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Authors: Michelle Reid

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A Question of Pride

BOOK: A Question of Pride
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A QUESTION OF PRIDE

BYMICHELLE REID

MILLS & BOON PTY. LIMITED

First published in Great Britain 1988

by Mills & Boon Limited

© Michelle Reid 1988

Australian copyright 1988

Philippine copyright 1988

New Zealand copyright 1988

ISBN 0 263 75905 9

CHAPTER ONE

Deeppurple eyes hid a lot as they watched the man who had so recently left the bed stroll back into the bedroom wearing only a towel, slung low on his hips. He had just taken a shower, and was rubbing at his hair with another towel, frowning, lost in thought.

'For God's sake, get up, Clea!' he muttered, deep-voiced and surly, his glance barely brushing her where she lay, still reluctant to leave the rumpled bed. 'It's late enough as it is!'

She yawned, stretching lazily, dragged herself up on an elbow, shook back the tumble of blue-black hair from her face, then returned to watching him move about the room, gathering together his scattered clothes.

A bit of a dark Adonis, was Max: all healthy tan and rippling muscle. His skin shone with health, his movements were deft and positive. Max was one of the world's high fliers. His successful Computer Electronics Company sent him all over the globe, touting for new business. He possessed a super-sharp mind to go with that super-charged, thirty-four-year-old body. Add to all of that the dark good looks any man would give his eye teeth for, and you had a man who knew how to play as successfully as he knew how to earn a comfortable crust.

Not the kind of man you would try to constrain inside a band of gold.

'Clea ...!' The warning this time was terse with impatience.

'I can afford to lie in a bit today,' she said quietly, watching with mild interest for his reaction. 'My boss gave me the morning off—in lieu of some heavy overtime recently.'

He missed the mockery in the little dig, but Clea wasn't surprised. He was only really concerned with getting to the office. The night was over, so the passionate man who had lain in her arms throughout the dark hours had been put away.

He paused in the process of pulling on his trousers, though, his attention caught by her at last. Blue eyes sought purple. 'I don't remember giving you any time off.' He was back pulling on the trousers, leaving them unfastened while he put on his shirt. 'Not for this morning, anyway ... Damn!' he muttered, distracted again, searching the floor with impatient eyes. 'Why can't you remind me to hang up my clothes when I stay over here?'

'I'm not your nanny, Max,' Clea said by way of another dig—it went wide of its target.

She spied one of his pale grey socks peeping out from a tangle of white bedding, and reached over to pull it free, handing it over to him in silence. He sat down on the edge of the bed and put it on, and the mattress depressed with his added weight, shifting Clea's relaxed body closer to his clean-smelling one, clothed now in a creased shirt and a sad-looking pair of trousers.

'You can't possibly have this morning off.' He had reverted to the former conversation because that was the one that affected the 'day-time Max', and it was day-time now. He found his other sock—and his tie by sheer good luck. Clea reached out to run a fingernail down his curved spine, her deep purple eyes twinkling when he shivered involuntarily to her touch. But he shrugged her off, not pausing in putting on his socks and shoes. 'We have the Stanwell contract to go over before I meet them for lunch. Be a good girl, darling,’ he drawled with what would be the closest he would come to intimacy, now that he was up. 'Get up and get ready. You'll have to get to the office on time, since I'll have to go back to my flat to change.'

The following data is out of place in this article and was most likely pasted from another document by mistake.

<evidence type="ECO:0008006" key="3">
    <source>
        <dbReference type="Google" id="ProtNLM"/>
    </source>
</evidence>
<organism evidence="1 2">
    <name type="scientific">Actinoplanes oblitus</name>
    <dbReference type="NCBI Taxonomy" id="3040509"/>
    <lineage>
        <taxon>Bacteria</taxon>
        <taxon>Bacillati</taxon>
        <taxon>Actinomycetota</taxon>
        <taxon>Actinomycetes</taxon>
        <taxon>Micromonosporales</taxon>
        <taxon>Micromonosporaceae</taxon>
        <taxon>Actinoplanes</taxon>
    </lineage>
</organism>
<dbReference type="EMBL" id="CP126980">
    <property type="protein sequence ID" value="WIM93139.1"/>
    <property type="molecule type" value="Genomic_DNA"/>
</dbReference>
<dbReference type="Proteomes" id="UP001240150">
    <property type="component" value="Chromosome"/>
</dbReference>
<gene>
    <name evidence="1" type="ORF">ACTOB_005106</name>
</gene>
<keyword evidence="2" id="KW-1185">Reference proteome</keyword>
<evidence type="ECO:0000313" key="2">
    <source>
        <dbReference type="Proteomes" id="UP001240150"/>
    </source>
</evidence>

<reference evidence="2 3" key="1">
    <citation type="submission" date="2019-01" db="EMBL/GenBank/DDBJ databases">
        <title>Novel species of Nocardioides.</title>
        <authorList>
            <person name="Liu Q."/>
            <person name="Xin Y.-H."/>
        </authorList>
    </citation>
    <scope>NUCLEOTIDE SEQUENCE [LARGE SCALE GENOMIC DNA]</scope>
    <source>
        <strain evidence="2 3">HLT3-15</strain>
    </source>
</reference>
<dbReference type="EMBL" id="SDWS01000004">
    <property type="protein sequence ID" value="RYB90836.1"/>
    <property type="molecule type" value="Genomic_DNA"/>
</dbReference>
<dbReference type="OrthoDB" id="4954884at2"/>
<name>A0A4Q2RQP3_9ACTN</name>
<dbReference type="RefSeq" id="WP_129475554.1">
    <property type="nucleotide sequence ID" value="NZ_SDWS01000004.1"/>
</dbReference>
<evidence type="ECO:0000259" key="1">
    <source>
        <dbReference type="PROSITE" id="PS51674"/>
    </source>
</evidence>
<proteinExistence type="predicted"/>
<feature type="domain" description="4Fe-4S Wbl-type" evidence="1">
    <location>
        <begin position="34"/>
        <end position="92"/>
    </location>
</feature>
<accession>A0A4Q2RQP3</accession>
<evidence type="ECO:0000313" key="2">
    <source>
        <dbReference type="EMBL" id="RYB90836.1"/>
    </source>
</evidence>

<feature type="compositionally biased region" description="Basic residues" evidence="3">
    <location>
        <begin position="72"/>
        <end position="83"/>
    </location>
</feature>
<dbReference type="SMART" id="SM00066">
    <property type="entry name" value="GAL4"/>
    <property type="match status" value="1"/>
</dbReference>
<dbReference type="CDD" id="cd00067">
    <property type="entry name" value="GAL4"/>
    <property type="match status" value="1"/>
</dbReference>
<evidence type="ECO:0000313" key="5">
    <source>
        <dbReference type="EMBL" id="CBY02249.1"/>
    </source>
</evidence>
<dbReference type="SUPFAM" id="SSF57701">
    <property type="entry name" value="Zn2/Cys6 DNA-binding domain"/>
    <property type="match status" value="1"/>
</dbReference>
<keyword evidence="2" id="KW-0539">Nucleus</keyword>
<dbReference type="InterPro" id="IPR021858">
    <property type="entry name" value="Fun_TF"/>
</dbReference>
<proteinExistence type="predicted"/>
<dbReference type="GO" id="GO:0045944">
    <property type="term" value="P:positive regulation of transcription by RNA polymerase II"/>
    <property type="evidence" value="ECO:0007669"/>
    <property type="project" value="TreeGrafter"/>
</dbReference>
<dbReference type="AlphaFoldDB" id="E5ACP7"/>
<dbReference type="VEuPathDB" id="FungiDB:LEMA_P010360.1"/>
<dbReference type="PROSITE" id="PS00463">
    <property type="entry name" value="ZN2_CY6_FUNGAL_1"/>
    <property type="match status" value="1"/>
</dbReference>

Clea let her head slide off her arm, back on to the pillows, her gaze still following his movements as he stood up to fasten his shirt and put on his tie, tying the knot with his square chin thrust high.

'I'm serious, Max,' she said. 'I won't be in this morning ... I did warn you last week ...' An outright lie, she had told him nothing of the sort, but Max wouldn't remember; he took in little that she said of a personal nature while they played their 'boss-secretary' roles. 'I've made arrangements to meet someone—an old schoolfriend—someone I can't put off.'

He was deciding whether to come the heavy and order her into work, combing his quickly drying hair with delicate flicks of his comb, leaning back at the knees so he could see in her dressing-table mirror, eyes revealing his contemplation.

'What time can I expect you in, then?' he asked her at last, and Clea's smile was wry. He'd decided against arguing the point with her because it was late and his time was precious. He had weighed up the pros and cons, and decided it was better to do without his secretary for a morning than delay his day any further.

'Mmm—oneish, I should think.'

'See you at one, then—no, I won't,' he amended as he pulled on his suit jacket and made for the bedroom door. 'I'll be out until two myself. I'll have to get Mandy to cover for you ...' He was really muttering all this to himself, lost in the pending matters of the day. Clea was all but forgotten.

'Mandy already knows,' she informed him drily. He should have known that Clea was nothing if not efficient.

'Max ...?' A sudden surge of desperation made her call him back.

He stopped but didn't turn, his spine stiffening slightly at the tone in her voice. 'Yes?' he enquired gruffly.

She saw the angry clenching of his jaw and sighed inwardly. 'Nothing,' she returned, and forced herself to sound lighter than she actually felt. 'I was just wondering if mistresses warranted goodbye kisses, that's all.'

That must have pricked at his conscience a little, because he spun around to face her. 'Good God, Clea!'

he sighed. 'I've only just fallen out of that bed after making mad passionate love to you! Surely you can't be feeling neglected already!'

She stretched again, pretending to yawn behind a hand, looking unconsciously beautiful—all gypsy seduction, with her cloud of blue-black hair a shimmering tumble around her. Max tightened his grip on the doorhandle.